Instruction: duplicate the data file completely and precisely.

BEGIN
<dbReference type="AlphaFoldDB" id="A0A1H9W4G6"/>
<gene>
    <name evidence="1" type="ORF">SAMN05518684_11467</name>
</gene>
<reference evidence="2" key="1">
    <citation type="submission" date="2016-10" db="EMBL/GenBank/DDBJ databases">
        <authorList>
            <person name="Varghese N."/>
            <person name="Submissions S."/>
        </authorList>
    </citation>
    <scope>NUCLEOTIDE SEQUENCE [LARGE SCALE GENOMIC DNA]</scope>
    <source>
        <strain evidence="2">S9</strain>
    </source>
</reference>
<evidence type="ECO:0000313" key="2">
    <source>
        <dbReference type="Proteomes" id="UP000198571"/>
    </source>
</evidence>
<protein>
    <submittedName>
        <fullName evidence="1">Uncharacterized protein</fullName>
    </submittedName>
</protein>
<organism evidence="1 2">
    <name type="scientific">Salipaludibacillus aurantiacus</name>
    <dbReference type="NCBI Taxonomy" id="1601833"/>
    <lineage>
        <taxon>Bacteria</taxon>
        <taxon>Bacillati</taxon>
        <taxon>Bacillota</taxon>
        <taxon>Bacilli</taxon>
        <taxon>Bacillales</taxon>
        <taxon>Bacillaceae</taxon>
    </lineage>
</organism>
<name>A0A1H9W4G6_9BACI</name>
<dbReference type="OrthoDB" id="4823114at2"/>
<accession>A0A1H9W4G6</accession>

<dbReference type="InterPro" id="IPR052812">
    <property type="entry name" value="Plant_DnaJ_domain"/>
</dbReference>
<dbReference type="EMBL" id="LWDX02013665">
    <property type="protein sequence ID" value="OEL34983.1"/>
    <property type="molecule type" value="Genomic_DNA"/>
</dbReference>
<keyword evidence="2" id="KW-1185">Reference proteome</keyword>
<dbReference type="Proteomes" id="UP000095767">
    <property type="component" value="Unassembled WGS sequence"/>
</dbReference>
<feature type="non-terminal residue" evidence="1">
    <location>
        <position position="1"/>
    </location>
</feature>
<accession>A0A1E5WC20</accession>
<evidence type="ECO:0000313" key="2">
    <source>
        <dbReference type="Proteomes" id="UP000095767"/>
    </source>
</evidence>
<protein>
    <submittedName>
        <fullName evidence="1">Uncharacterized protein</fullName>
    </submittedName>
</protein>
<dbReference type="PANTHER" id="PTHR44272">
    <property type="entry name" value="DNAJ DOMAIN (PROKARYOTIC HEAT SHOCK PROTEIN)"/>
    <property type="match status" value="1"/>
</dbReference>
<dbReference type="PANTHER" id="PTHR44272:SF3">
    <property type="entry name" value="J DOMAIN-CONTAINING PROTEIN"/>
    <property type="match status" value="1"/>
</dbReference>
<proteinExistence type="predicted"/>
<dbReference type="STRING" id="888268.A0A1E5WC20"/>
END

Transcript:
<dbReference type="AlphaFoldDB" id="A0A1H9W4G6"/>
<gene>
    <name evidence="1" type="ORF">SAMN05518684_11467</name>
</gene>
<reference evidence="2" key="1">
    <citation type="submission" date="2016-10" db="EMBL/GenBank/DDBJ databases">
        <authorList>
            <person name="Varghese N."/>
            <person name="Submissions S."/>
        </authorList>
    </citation>
    <scope>NUCLEOTIDE SEQUENCE [LARGE SCALE GENOMIC DNA]</scope>
    <source>
        <strain evidence="2">S9</strain>
    </source>
</reference>
<evidence type="ECO:0000313" key="2">
    <source>
        <dbReference type="Proteomes" id="UP000198571"/>
    </source>
</evidence>
<protein>
    <submittedName>
        <fullName evidence="1">Uncharacterized protein</fullName>
    </submittedName>
</protein>
<organism evidence="1 2">
    <name type="scientific">Salipaludibacillus aurantiacus</name>
    <dbReference type="NCBI Taxonomy" id="1601833"/>
    <lineage>
        <taxon>Bacteria</taxon>
        <taxon>Bacillati</taxon>
        <taxon>Bacillota</taxon>
        <taxon>Bacilli</taxon>
        <taxon>Bacillales</taxon>
        <taxon>Bacillaceae</taxon>
    </lineage>
</organism>
<name>A0A1H9W4G6_9BACI</name>
<dbReference type="OrthoDB" id="4823114at2"/>
<accession>A0A1H9W4G6</accession>

<dbReference type="InterPro" id="IPR052812">
    <property type="entry name" value="Plant_DnaJ_domain"/>
</dbReference>
<dbReference type="EMBL" id="LWDX02013665">
    <property type="protein sequence ID" value="OEL34983.1"/>
    <property type="molecule type" value="Genomic_DNA"/>
</dbReference>
<keyword evidence="2" id="KW-1185">Reference proteome</keyword>
<dbReference type="Proteomes" id="UP000095767">
    <property type="component" value="Unassembled WGS sequence"/>
</dbReference>
<feature type="non-terminal residue" evidence="1">
    <location>
        <position position="1"/>
    </location>
</feature>
<accession>A0A1E5WC20</accession>
<evidence type="ECO:0000313" key="2">
    <source>
        <dbReference type="Proteomes" id="UP000095767"/>
    </source>
</evidence>
<protein>
    <submittedName>
        <fullName evidence="1">Uncharacterized protein</fullName>
    </submittedName>
</protein>
<dbReference type="PANTHER" id="PTHR44272">
    <property type="entry name" value="DNAJ DOMAIN (PROKARYOTIC HEAT SHOCK PROTEIN)"/>
    <property type="match status" value="1"/>
</dbReference>
<dbReference type="PANTHER" id="PTHR44272:SF3">
    <property type="entry name" value="J DOMAIN-CONTAINING PROTEIN"/>
    <property type="match status" value="1"/>
</dbReference>
<proteinExistence type="predicted"/>
<dbReference type="STRING" id="888268.A0A1E5WC20"/>